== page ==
Alas, the circular firing squad has widened its perimeter.
With respect to the issue of 'uniatism' and the continuation of ecumenical dialogue, I would suggest that those not familiar with the so-called Balamand Declaration read it, keeping in mind that what it says doesn't please everyone and what it doesn't say may be more important. http://orthodoxwiki.org/Balamand_Statement
I will concede that Rome has not been entirely consistent with the ideals of Balamand in the intervening decades and that 'hot heads' on both sides have contributed to continued strife in some areas. However, on the whole things have improved.
Balamand should be read together with the North American Consultation's 1994 response to Balamand, which expresses more than a few cautionary thoughts on the entire issue. http://www.scoba.us/resources/orthodox-catholic/27.html
However, these words from the Consultation's response continue to ring true: "In a balanced and even-handed way, it (Balamand) seeks to put an end to the present tensions occasioned by the existence of the Eastern Catholic churches. On the one hand, as the Document points out repeatedly: "... `uniatism' can no longer be accepted either as a method to be followed or as a model of the unity our churches are seeking" , "because it is opposed to the common tradition of our churches". At the same time, as the document also states, "concerning the Oriental Catholic churches (i.e. the Eastern Catholics), it is clear that they, as part of the Catholic Communion, have the right to exist and to act in answer to the spiritual needs of their faithful."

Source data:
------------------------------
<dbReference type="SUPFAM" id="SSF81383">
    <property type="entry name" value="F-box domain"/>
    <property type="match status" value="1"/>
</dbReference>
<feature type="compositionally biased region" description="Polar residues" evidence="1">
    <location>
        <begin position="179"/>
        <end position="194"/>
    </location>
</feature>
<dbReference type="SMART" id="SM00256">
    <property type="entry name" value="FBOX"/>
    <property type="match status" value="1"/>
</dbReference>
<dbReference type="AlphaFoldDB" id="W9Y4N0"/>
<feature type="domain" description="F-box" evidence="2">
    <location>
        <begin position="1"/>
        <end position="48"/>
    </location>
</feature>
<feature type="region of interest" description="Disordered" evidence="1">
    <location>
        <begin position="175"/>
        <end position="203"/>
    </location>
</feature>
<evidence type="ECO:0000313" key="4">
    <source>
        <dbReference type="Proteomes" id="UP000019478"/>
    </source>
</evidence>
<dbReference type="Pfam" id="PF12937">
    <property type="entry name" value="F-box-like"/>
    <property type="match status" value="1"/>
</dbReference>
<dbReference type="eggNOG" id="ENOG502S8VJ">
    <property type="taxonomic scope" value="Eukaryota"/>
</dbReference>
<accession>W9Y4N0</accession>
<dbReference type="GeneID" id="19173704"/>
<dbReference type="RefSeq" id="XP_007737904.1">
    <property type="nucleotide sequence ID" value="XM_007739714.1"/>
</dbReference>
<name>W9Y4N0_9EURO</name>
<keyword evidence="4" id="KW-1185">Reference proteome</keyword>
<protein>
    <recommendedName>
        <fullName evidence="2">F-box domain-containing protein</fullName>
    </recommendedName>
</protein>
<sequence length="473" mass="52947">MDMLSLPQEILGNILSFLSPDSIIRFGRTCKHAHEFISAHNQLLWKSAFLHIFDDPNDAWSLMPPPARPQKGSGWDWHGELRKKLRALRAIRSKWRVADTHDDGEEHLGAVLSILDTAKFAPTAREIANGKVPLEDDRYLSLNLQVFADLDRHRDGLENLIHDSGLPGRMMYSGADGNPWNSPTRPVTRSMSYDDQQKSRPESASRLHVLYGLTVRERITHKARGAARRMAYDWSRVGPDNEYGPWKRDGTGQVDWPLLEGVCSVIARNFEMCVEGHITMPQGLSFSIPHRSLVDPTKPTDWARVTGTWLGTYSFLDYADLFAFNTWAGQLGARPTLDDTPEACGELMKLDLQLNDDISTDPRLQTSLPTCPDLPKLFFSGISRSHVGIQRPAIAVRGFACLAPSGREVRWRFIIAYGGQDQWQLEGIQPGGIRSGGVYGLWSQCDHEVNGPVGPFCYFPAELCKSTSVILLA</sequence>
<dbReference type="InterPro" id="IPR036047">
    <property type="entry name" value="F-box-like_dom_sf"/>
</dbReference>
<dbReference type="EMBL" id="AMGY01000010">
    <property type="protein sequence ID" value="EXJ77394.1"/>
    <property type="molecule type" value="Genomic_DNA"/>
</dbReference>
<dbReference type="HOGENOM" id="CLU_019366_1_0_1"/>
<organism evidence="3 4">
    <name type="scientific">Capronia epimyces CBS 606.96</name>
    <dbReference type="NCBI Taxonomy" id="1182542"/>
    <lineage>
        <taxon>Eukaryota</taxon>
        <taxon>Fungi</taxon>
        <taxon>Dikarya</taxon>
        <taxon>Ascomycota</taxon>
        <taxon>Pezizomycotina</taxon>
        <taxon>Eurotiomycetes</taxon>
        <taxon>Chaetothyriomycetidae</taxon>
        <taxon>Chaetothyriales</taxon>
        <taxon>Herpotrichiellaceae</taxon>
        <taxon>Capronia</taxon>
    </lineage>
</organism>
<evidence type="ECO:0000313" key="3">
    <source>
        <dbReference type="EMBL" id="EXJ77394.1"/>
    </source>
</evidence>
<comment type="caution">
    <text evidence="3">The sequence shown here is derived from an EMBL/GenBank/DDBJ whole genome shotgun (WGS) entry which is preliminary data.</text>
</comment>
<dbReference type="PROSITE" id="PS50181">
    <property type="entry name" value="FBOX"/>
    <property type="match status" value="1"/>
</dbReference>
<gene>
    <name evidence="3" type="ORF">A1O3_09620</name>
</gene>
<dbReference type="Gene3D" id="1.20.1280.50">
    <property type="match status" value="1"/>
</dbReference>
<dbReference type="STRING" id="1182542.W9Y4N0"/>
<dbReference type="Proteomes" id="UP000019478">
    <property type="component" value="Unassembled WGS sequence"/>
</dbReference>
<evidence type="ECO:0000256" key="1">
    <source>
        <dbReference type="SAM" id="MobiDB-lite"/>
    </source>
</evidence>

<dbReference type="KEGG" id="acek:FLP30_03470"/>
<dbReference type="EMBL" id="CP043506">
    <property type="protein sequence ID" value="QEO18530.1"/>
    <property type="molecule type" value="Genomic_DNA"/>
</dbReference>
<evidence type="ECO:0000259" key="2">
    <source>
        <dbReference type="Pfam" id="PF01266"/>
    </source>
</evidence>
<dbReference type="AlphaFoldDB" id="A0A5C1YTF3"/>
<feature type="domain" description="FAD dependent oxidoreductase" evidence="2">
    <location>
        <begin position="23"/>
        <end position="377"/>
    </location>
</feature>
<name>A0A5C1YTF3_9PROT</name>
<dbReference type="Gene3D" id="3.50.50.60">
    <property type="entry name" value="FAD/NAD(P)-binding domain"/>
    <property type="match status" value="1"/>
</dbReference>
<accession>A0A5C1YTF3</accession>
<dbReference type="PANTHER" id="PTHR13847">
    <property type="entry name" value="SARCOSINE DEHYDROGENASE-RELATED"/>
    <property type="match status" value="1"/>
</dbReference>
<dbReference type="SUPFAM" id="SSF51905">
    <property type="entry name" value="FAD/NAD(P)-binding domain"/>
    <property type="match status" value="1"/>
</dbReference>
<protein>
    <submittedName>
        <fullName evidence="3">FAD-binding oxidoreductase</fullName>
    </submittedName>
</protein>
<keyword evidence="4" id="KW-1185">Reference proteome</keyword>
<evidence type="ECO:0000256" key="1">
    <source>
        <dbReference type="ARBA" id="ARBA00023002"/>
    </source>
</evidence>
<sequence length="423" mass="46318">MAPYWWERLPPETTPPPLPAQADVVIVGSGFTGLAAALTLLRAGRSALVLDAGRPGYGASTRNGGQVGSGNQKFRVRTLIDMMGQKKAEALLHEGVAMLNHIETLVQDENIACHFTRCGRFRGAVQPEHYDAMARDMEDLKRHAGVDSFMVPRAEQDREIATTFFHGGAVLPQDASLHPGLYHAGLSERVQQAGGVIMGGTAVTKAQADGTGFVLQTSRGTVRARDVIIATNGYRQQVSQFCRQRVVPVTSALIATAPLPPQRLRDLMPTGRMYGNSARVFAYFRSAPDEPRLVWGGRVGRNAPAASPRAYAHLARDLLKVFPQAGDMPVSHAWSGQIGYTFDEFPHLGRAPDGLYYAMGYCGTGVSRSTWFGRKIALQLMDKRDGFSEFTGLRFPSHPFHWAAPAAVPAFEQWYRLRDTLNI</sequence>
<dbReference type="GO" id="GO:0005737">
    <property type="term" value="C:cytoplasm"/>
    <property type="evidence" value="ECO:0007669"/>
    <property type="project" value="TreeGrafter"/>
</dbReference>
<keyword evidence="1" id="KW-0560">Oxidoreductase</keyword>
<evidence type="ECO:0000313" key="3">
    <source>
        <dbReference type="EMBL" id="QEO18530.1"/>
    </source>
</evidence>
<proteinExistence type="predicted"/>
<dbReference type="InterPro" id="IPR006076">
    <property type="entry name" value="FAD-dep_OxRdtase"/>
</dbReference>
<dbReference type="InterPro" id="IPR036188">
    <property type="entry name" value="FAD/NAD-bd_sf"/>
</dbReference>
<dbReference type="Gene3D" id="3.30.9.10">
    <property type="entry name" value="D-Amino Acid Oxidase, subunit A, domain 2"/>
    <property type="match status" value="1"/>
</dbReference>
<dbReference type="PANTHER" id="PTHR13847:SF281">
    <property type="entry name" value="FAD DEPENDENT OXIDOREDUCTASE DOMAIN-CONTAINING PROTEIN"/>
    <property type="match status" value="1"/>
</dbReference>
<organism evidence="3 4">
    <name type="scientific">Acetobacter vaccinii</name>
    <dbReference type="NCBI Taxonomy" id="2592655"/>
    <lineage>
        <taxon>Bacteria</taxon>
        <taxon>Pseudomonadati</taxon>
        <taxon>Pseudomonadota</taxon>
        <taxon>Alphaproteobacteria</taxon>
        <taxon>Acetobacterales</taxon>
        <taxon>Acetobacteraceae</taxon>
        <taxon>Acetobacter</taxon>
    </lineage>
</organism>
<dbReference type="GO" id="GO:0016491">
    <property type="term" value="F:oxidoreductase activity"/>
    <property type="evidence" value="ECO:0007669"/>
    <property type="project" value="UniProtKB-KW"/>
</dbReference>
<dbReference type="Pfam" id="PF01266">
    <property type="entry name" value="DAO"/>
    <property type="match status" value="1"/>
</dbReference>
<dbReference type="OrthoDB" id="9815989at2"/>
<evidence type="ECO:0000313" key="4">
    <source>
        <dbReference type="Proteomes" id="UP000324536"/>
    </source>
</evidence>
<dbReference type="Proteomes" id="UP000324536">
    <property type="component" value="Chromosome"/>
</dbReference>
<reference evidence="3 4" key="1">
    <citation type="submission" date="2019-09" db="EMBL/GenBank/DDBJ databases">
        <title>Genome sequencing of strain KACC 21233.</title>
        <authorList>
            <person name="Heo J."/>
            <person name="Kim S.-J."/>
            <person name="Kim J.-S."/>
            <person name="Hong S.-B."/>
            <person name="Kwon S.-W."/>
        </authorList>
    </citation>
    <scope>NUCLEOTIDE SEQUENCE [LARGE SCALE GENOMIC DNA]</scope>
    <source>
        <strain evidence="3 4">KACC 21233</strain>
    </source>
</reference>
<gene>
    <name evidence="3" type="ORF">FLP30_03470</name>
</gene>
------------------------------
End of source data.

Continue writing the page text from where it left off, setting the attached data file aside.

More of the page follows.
At the local level in America, relations between the Orthodox and Eastern Catholic communities who share a common lineage has improved considerably over the past twenty years. Families have worked to heal their long standing divisions over this issue and the climate has improved WITHOUT anyone conceding their own faith and while ACKNOWLEDGING the reality that we are NOT the same.
Likewise in Europe, the reality on the ground is that over the past two decades things have largely calmed down as the influence of the West in terms of human rights issues and greater contact with the rest of the world has occurred. In many parts of Slovakia and Ukraine, parishes SHARE or alternate use of facilities while one side or the other builds new temples.
The fears of the MP I suspect have more to do with two issues which historically trump issues of 'faith' in Russian politics: fear of Roman Rite growth in areas where population shifts have occurred since the collapse of the USSR and fear of Ukrainian nationalism as evidenced by the cooperation between the UOC-KP and the UGCC. (After all Rome has never been able to suppress her own 'old school' anti-ecumenical extremists who still view Russia (and the rest of Orthodoxy) as 'unchurched' and seek the Romanization of Russia. (About as likely I suspect as the Greek recapture of Constantinople.) We need to worry about real problems and realistic goals.....subjects for another discussion however, as this thread is way off the rails by now!)
Frankly, any attempt by Rome to 'force' the return of Eastern Catholics to Orthodoxy in advance of any ultimate reunion would likely drive most to the Roman Church. Let them be and when, and if, God wills that our Churches attain the basis for reunion their existence will be moot and they will have preserved their eastern orientation and patrimony.